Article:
Your hands…

Originally uploaded by pepenut

One Sunday afternoon, almost 6 years ago I got a call at home from the husband of a client. Always cool, and collected, he said, “R. would like you to come over now.” His tone didn’t waver when, in the middle of this neatly delivered request, I could hear R. in the background screaming and cursing. Clearly, she was in labor. I packed my own breast pump and my needles, and left my 5 month old with his nearly 3 year old sister (and my husband, of course).

As I approached the front door of the salt box house I could hear deep moaning from within. It seemed as if the whole house was reverberating. Once inside I met 2 local midwives for the first time, Sarah Ackerly and Holly Arends. They stood in the kitchen, making tea and washing a few dishes. Off to our right there was a loud thumping noise, followed by a shuffle-thump. Thump, shuffle, thump. Pause. Thump, shuffle, thump…

Alarmed, I looked to the right, and then back at the midwives, who were calm and cheery and I wondered who these women were, to be so nonchalant in the face of such dire sounds coming from the next room. Harrumpff! After being at many more home births with these two wonderful, extraordinary midwives, and with other midwives and doctors as well, I learned to appreciate that nonchalance for what it was (and not for what it seemed at first). Now I believe that their nonchalance came from a deep respect for the process of labor, the knowledge that each woman will labor in her own way, and the understanding that there is nothing wrong when a laboring woman sounds like a wounded elephant dragging herself up a flight of stairs.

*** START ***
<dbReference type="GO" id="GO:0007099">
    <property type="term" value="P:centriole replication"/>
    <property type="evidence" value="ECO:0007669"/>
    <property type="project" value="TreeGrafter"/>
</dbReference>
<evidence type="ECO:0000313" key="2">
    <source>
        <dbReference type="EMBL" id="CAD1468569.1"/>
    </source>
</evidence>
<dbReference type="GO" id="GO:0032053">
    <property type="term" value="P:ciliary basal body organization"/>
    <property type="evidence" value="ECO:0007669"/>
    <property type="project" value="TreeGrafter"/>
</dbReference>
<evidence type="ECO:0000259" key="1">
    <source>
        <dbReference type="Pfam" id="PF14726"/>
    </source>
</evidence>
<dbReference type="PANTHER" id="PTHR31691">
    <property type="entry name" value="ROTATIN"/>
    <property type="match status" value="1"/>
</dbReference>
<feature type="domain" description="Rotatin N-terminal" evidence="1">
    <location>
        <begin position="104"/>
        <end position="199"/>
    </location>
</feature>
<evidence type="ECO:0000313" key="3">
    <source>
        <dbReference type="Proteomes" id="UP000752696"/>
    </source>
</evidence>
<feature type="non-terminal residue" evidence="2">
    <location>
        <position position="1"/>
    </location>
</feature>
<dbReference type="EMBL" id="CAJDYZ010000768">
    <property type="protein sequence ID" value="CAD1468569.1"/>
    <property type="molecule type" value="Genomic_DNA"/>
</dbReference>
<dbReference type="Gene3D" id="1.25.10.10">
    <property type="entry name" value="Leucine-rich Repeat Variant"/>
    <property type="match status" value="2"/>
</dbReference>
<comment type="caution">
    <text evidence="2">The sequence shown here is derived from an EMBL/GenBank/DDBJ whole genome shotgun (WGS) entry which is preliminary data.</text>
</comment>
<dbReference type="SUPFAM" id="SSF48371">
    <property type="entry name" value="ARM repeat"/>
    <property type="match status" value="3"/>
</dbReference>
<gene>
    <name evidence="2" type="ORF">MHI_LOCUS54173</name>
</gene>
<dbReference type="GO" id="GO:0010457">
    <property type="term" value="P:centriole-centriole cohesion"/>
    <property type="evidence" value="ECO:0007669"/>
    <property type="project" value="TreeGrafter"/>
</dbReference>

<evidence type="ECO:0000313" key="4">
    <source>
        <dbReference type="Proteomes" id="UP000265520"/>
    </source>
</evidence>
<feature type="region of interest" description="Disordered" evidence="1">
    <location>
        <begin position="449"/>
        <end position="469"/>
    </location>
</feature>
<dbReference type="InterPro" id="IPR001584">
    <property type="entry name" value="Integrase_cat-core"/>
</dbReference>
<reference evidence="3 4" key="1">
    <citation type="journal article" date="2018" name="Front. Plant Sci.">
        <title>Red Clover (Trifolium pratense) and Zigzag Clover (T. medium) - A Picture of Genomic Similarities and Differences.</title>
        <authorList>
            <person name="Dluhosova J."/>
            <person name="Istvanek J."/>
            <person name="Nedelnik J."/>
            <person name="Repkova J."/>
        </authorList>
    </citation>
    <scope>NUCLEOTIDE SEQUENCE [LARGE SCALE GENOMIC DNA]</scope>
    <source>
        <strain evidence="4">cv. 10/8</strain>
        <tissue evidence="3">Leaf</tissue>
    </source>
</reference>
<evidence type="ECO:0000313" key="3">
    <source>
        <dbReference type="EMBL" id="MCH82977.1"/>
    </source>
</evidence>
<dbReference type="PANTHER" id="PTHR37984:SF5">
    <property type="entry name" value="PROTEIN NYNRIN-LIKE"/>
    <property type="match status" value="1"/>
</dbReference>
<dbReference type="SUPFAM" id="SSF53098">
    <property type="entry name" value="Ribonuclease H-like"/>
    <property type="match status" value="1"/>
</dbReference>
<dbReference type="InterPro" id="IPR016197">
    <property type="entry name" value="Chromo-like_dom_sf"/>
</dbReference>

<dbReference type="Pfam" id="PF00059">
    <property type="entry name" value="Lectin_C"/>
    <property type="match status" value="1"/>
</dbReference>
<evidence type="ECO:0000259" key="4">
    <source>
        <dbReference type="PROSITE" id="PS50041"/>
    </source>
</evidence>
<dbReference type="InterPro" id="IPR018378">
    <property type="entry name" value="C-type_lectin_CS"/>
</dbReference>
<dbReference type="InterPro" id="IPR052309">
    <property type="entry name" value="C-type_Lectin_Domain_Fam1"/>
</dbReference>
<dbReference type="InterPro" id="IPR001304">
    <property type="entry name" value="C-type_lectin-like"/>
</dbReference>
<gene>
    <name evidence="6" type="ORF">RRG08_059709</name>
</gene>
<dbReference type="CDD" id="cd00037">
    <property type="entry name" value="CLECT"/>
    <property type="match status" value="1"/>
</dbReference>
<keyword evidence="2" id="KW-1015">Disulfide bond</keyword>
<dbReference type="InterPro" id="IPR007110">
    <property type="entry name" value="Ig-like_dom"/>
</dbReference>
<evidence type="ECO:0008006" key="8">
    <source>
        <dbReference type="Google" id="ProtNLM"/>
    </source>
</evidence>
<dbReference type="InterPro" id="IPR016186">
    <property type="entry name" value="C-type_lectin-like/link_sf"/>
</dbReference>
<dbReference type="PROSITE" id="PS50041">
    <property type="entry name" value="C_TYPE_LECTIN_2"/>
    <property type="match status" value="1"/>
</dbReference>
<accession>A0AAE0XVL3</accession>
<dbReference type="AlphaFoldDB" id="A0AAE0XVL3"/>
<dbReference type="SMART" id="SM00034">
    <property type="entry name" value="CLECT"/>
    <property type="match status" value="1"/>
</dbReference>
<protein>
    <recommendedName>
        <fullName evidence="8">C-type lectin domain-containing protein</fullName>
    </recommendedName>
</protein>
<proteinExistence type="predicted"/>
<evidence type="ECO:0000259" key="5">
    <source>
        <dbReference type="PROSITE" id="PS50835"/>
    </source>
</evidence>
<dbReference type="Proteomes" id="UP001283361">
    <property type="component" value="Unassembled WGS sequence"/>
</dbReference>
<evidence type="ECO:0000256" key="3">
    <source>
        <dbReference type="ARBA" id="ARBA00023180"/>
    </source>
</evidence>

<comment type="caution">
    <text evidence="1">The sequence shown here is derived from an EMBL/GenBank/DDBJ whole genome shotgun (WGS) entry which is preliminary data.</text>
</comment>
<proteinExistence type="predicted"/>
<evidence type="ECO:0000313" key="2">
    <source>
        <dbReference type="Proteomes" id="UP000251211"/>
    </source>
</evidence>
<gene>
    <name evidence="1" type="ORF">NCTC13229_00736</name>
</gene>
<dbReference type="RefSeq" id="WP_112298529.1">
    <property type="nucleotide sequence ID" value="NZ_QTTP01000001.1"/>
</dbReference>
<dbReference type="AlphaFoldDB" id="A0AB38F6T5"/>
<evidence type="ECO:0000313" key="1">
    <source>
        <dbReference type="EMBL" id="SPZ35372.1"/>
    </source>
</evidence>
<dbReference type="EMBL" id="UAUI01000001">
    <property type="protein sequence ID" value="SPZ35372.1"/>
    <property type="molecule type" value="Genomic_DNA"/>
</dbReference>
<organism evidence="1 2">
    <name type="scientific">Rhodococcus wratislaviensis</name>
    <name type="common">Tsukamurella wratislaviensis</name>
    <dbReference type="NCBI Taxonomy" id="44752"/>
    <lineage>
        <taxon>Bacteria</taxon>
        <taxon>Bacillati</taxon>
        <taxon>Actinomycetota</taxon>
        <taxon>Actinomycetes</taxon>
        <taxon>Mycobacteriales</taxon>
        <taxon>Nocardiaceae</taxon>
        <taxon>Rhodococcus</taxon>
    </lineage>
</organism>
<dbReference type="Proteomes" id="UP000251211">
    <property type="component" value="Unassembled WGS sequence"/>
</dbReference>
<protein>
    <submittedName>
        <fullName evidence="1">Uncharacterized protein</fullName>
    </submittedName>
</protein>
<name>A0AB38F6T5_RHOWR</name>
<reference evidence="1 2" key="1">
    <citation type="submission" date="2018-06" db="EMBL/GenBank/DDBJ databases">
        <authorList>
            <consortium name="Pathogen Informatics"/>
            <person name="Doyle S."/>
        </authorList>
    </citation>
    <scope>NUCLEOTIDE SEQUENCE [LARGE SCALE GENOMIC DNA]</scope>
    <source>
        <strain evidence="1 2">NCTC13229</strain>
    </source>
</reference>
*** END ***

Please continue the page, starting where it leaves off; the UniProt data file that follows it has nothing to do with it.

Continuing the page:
I must have had a questioning look on my face. Holly said, “we suggested that R. climb the stairs to try to get things moving a little more. ” “Tea?” She added. I said no, thanks, hoping there was some politeness and not too much urgency in my voice, and I rounded the corner to the stairs, where I saw S. leaning against the stairway wall, about half way up. Again he demonstrated his unflappable cool. He smiled down at me, and waved. Ahead of him, one step up, was his wife, R. Her back was to me. She wore a thin blue-gray bathrobe and every muscle in her back screamed fatigue.

“Hey, R,” I said. “If you’d like to come down now we can try some acupuncture instead of this–”

S. interjected too quickly (a momentary insight into the stress beneath the calm) “Yes!”

R. said nothing. But she slowly made her way down the stairs.

It was pretty clear that she was having severe back labor. I put some needles in her ears first: shenmen, uterus, sympathetic, endocrine. And did a little electrical stimulation between uterus and endocrine. Later I briefly did some electrical stim in the Liao points (UB 32 and 34). Afterwards she was ready to walk the stairs again, briefly, before getting into the birthing tub, which was set up in the living room.

My kids had both been born in the water. This was the first time I got to witness it from outside the tub. What a blessing. A few days later, R. said to me, “We got some pictures back that were taken right after the birth–were you crying?”

“Of course I was, R. Tears of joy my friend, tears of joy.”

Since then I’ve been to water births, home births, hospital vaginal births and C-sections. I’ve done acupuncture, acupressure, held a cool cloth to women’s foreheads, and stopped at least one Dad from fainting with some swift acupressure and reassuring words. Being a support person for birthing families gives me a lot of joy.